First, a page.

London multi-let industrial records 20.5 per cent annual total return


London multi-let industrial property had a total return of 20.5 per cent in the 12 months to end-April 2021, with UK-wide distribution warehouses returning over 18 per cent, according to Gerald Eve’s latest In Brief bulletin. 

Rolling quarterly All Property total return continued to rally and hit 2.6 per cent in April, the strongest since February 2018. Yield compression was the main driver, with rents effectively stable at the All Property level. 

Industrial property underpinned All Property total returns, with ‘frenetic’ investment activity driving average yields as low as 4.17 per cent for London multi-let. Retail continued to make steady gains and rolling quarterly total return increased to 1.1 per cent. However, this headline performance masks a two-speed sector, with retail warehouses’ total return improving every month for the past year to reach 2.9 per cent in April, while shopping centres and high street returns remained constant at around -4 per cent and -2.5 per cent, respectively. 

John Rodgers, Partner and Head of UK capital markets at Gerald Eve, says: “The scale of total returns in the industrial and logistics sector is largely due the weight of capital targeting the asset class, itself underpinned by the continuing strength of the occupational market. While ever-lower industrial yields set against stabilisation across other property sectors will ultimately impact on the capital targeting the sector, the investment story for industrial remains a compelling one.”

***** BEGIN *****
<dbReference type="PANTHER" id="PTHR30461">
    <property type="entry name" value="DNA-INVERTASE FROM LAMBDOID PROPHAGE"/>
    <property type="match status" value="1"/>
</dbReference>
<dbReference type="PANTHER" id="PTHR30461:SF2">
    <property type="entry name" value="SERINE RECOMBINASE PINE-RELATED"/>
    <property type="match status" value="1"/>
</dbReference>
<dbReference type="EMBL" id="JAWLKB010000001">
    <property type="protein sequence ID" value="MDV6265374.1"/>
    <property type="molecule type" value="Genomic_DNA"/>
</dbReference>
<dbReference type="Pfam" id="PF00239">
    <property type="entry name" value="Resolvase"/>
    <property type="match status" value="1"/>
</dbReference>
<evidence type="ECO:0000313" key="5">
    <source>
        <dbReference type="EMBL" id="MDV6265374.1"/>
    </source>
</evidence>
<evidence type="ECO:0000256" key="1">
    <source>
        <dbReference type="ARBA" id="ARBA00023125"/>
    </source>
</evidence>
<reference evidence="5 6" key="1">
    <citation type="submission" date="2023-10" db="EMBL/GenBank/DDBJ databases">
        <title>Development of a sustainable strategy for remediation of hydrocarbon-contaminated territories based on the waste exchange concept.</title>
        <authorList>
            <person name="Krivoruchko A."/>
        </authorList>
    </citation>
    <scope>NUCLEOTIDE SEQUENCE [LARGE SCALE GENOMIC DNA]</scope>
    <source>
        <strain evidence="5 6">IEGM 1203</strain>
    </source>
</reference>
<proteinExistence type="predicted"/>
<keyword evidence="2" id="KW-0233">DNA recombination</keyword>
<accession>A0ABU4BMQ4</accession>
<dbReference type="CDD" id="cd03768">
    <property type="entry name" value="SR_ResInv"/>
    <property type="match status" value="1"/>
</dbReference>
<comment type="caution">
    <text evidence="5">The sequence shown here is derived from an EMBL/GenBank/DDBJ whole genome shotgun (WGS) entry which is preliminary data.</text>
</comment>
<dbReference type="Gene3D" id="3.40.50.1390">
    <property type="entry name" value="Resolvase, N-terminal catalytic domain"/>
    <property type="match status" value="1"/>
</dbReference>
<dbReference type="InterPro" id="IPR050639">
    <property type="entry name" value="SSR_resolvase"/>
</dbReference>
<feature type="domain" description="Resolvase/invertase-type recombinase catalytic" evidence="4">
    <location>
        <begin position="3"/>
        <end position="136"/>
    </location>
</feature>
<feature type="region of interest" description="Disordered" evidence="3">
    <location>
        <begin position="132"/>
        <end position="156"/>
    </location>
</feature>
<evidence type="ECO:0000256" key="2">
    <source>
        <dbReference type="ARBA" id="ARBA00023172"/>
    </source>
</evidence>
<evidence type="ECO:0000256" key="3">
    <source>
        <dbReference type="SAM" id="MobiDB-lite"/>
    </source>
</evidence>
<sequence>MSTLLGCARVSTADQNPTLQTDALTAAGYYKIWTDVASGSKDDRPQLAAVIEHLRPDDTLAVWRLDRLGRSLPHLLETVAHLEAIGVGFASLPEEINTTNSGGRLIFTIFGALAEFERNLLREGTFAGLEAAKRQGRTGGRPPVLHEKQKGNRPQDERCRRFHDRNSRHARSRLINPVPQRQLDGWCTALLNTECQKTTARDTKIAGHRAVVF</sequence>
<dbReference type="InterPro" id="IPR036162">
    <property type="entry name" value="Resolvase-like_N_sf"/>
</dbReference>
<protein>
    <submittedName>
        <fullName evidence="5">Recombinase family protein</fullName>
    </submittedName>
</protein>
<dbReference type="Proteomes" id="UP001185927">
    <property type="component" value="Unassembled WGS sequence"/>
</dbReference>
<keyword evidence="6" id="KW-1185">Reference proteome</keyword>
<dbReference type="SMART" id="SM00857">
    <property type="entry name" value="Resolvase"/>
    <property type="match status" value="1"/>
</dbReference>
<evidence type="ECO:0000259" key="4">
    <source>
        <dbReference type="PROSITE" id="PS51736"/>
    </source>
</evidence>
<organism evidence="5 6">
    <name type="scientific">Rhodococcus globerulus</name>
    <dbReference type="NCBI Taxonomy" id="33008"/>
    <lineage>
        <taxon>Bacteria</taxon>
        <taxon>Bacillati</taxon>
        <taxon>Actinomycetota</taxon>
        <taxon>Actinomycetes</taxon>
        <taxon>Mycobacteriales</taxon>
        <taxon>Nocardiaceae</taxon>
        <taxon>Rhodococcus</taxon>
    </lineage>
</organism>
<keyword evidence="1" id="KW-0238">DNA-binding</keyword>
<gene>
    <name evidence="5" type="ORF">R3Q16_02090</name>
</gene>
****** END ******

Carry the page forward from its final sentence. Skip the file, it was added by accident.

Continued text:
Rolling quarterly total returns for offices continued to effectively flatline around zero, although this sector has also seen diverging performances. London office assets with relatively longer income have held up, while riskier shorter income has skewed into negative territory. Strong investor appetite for UK life sciences also notably continued into Q2, with several key transactions. 

With central London office take-up of 1.4 million sq ft in Q1 still less than half the five-year average – and workplace visits remaining muted, albeit on an upward trajectory – investors are still waiting for the sector to reveal itself. 

Guy Freeman, partner at Gerald Eve, says: “With the majority of office employees still working remotely, both investors and occupiers are understandably seeking further clarity before making major commitments. There remains a ‘flight to quality’, with investors targeting prime assets that offer both long income and solid ESG credentials as a form of futureproofing. As more people return to the office – and the trend is moving in the right direction – we can expect to see more leases signed and transactions made as confidence increases.” 

Above-expectations GDP in March and an upward revision to the forecast for 2021 GDP growth to 7.5 per cent has impacted on Gerald Eve’s own predictions for property returns. The firm now forecasts an All Property total return of 9.4 per cent in 2021, slipping to 6.9 per cent in 2022, underpinned by ongoing strength in the industrial market and the stabilisation of the retail and leisure sectors later in 2021. 

Rodgers adds: “The economic rebound the UK is seeing, way beyond the forecasts of even six months ago, mean that unemployment now looks set to peak at a much lower level than previously anticipated, and with a fair wind GDP will be at pre-pandemic levels by the end of the year. This is obviously hugely positive for all real estate sectors but will continue to hide disparities between the asset classes that are well-placed to capitalise on the recovery, and those which will require more time, more asset management and, potentially, repurposing or redevelopment.” 

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